The winning story is published online by Granta www.granta.com and will be available to read from Wednesday 9th October.

The judges commented: The field was very strong, and we were impressed by the imagination applied by all our entrants, and the variety of interesting ways in which they dealt with the mood and humour of the piece. Adriana’s wonderful story appears simple, but it presents various challenges which must be handled deftly by a translator. We chose Lucy’s translation for its elegant sentences and her perceptive capturing of the story’s youthful energy and coming-of-age spirit.’

There were a total of 92 entries from 9 countries: Brazil, Bulgaria, Italy, the Netherlands, New Zealand, Portugal, Spain, UK and USA.

Lucy Greaves lived and worked in Colombia, Peru, Chile and Switzerland before going on to study an MA in Literary Translation at the University of East Anglia. She now works as a freelance translator from Spanish, Portuguese and French, and she is based in Bristol, UK. When not translating, she teaches skiing.

Description: Description: BCLTlogoRGB.jpgPlease visitwww.harvillseckeryoungtranslatorsprize.com for more information.

THE AUTHOR

Adriana Lisboa

Adriana Lisboa was born in Rio de Janeiro. With degrees in Music and Literature, she is the author of ten widely translated fiction titles, including five novels, a collection of flash fiction, and books for children. She was hailed as a new star of Brazilian literature after the publication of her 2001 novel Sinfonia em Branco (‘Symphony in White’), which received the prestigious José Saramago Prize. In 2007, she was selected by the Hay Festival/Bogota World Book Capital as one of the 39 highest profile Latin American writers under the age of 39. Her latest novel, Crow Blue, will be published in the UK by Bloomsbury in October 2013, translated by Alison Entrekin.

THE JUDGES

Margaret Jull Costa (translator)

Margaret Jull Costa has been a literary translator for nearly twenty-five years and has translated many novels and short stories by Portuguese, Spanish and Latin American writers, including Eça de Queiroz, Fernando Pessoa, José Saramago, Javier Marías, Bernardo Atxaga, Alberto Barrera Tyszka and Luis Fernando Verissimo. She has won various prizes for her work, most recently, the 2012 Calouste Gulbenkian Prize with Teolinda Gersão’s The Word Tree, for which she was also runner-up with António Lobo Antunes’s The Land at the End of the World.

Naomi Alderman (author)

Naomi Alderman grew up in London and attended Oxford University and UEA. In 2006 she won the Orange Award for New Writers, and in 2007 she was named Sunday Times Young Writer of the Year and one of Waterstones’ 25 Writers for the Future. She is the author of four novels: DisobedienceThe LessonsThe Liars’ Gospel  and the Doctor Who tie-in novelBorrowed Time. Naomi broadcasts regularly, has guest-presented Front Row on BBC Radio 4 and writes regularly for Prospect and the Guardian. From 2004 to 2007 Naomi was lead writer on the BAFTA-shortlisted alternate reality game Perplex City. She’s written online games for Penguin, the BBC, and other clients. In 2012, she co-created the top-selling fitness game and audio adventure Zombies, Run!. This year, she has been named among the twenty most promising young British writers by Granta on its prestigious once-a-decade list.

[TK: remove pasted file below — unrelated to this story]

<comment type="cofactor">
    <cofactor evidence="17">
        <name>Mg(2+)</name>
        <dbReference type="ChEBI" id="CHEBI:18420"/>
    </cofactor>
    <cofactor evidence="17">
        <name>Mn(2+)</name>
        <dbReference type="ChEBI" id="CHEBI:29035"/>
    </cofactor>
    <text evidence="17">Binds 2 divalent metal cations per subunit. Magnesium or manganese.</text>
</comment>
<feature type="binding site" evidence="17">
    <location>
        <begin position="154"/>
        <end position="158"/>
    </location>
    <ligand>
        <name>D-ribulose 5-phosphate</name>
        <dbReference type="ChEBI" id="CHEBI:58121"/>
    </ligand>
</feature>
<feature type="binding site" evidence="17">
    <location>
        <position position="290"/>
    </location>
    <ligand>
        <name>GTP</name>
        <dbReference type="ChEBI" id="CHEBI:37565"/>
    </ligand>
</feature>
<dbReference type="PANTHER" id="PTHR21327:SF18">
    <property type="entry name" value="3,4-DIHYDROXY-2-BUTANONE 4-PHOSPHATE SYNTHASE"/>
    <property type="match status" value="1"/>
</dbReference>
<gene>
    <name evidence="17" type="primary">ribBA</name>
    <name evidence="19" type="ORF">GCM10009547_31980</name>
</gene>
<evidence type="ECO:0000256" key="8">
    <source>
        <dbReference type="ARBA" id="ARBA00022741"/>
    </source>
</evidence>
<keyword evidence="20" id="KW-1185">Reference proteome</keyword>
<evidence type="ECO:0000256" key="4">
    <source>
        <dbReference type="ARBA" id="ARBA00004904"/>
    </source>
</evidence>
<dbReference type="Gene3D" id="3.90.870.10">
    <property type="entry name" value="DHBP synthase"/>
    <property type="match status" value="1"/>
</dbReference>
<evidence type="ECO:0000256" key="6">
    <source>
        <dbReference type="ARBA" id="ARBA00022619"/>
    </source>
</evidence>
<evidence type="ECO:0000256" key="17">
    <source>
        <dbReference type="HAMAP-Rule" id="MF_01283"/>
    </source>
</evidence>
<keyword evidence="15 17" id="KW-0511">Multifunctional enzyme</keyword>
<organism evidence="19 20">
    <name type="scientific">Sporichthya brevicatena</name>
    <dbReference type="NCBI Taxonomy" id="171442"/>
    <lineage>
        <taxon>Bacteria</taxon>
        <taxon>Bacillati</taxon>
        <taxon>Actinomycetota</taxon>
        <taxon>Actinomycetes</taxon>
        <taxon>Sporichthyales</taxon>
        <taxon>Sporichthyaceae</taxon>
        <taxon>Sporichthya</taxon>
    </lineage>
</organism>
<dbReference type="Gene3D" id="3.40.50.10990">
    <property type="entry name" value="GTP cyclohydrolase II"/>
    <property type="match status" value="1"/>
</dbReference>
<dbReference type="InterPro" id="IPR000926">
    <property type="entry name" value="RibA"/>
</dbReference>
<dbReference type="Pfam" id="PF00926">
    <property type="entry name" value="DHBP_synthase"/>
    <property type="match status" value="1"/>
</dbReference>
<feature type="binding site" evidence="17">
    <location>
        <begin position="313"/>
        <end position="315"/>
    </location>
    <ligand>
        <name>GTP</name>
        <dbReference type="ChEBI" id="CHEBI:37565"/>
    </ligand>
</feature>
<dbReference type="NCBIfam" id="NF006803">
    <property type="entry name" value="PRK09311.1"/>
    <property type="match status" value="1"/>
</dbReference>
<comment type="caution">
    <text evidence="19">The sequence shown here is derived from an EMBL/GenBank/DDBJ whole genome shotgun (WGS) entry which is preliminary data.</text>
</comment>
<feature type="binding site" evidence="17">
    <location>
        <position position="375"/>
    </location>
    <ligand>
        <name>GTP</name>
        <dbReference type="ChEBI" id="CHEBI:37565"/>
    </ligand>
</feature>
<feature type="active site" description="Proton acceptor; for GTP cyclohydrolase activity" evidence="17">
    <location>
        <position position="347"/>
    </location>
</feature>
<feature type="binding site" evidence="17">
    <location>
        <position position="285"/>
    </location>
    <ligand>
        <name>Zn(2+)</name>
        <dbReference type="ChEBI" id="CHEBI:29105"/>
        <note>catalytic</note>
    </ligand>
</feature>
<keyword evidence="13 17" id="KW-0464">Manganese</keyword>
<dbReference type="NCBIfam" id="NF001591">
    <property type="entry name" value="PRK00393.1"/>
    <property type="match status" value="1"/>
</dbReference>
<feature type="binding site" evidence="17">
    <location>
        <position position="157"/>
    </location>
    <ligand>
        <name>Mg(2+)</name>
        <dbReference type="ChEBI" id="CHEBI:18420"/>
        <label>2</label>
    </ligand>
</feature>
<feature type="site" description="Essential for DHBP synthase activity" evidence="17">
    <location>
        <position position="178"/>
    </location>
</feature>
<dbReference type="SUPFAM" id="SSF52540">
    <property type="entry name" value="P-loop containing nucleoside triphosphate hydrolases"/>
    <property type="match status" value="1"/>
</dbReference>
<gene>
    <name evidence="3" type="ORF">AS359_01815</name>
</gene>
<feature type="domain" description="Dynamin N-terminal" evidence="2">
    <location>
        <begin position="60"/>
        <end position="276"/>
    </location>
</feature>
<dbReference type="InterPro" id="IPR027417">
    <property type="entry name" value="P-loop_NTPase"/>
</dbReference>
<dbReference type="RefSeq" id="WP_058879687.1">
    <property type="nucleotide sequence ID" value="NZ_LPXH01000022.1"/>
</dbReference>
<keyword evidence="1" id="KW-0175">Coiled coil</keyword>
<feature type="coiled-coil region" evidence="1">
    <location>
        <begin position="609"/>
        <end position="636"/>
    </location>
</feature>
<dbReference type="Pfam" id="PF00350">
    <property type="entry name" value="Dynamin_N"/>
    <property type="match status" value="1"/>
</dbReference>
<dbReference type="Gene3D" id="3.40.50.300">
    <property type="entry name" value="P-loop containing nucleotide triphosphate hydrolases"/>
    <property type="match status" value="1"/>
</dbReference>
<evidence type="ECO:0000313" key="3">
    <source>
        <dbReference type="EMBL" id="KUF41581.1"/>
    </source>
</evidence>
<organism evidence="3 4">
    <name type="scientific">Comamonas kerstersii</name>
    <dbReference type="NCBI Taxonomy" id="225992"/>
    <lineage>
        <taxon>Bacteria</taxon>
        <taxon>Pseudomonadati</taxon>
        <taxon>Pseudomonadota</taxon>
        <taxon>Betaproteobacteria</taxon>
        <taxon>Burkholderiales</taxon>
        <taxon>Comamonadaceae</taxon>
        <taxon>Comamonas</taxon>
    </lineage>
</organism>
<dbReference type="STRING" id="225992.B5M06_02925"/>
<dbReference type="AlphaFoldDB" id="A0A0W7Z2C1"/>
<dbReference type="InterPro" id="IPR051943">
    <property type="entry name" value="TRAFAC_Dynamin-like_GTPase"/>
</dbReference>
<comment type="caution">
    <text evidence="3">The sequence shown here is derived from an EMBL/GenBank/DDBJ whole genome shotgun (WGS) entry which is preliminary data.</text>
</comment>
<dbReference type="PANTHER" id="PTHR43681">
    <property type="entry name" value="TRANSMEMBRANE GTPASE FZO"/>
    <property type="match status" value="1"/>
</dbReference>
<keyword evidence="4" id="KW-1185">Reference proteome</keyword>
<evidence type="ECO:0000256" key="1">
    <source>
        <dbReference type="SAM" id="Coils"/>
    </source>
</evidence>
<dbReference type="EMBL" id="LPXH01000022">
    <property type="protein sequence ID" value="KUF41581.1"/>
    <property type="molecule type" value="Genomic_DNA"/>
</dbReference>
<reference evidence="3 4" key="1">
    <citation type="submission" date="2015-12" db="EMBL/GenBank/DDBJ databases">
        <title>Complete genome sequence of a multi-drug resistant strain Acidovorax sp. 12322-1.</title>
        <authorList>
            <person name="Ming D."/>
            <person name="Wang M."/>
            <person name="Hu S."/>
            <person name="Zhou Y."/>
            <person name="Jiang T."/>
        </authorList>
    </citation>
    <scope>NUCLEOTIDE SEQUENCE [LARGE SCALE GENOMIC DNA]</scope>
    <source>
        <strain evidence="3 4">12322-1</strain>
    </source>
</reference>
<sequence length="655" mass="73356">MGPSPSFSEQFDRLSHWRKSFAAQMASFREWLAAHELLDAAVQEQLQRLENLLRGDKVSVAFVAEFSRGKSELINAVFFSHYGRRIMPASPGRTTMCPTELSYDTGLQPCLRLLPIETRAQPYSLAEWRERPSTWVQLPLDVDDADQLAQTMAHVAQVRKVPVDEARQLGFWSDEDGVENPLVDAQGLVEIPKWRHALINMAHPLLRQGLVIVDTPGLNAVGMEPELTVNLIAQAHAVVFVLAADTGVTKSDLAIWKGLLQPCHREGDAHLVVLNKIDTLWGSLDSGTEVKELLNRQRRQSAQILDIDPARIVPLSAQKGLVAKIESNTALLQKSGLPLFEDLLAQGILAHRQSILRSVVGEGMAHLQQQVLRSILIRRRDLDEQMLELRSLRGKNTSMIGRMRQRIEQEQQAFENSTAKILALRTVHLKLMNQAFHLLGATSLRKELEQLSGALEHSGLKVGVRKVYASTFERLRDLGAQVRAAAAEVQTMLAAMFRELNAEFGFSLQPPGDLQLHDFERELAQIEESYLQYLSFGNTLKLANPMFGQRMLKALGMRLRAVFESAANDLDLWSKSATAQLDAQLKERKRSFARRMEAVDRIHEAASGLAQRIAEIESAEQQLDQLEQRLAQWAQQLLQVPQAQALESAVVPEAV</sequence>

Ángel Gurría-Quintana (journalist)

Ángel Gurría-Quintana is a historian, journalist and translator of Spanish and Portuguese. He has written for the Financial Times since 2003, specialising in literature in translation. His work has also appeared in the Observer, the Guardian, The Paris ReviewBrick, granta.comand the translation blog Three Percent. A regular presence at the Festa Literária Internacional de Paraty, his translations from Portuguese include the stories by Beatriz Bracher, Bernardo Carvalho, Milton Hatoum, Reinaldo Moraes and Cristovão Tezza in the compilation Dez/Ten (2012). More recently he co-edited and translated the forthcoming anthology, Other Carnivals: New Writing from Brazil (Full Circle Editions). He works at the University of Cambridge.

 

Ellie Steel (editor)

Ellie Steel is an editor at Harvill Secker, where she publishes authors Manuel RivasKarin Fossum and Andrey Kurkov, among others. She is the coordinator of the Harvill Secker Young Translators’ Prize and editor of the ‘A View from This Bridge’ blog atwww.internionalwriting.co.uk

I will be reviewing the New Novel in English By Adriana Lisboa tomorrow on the Blog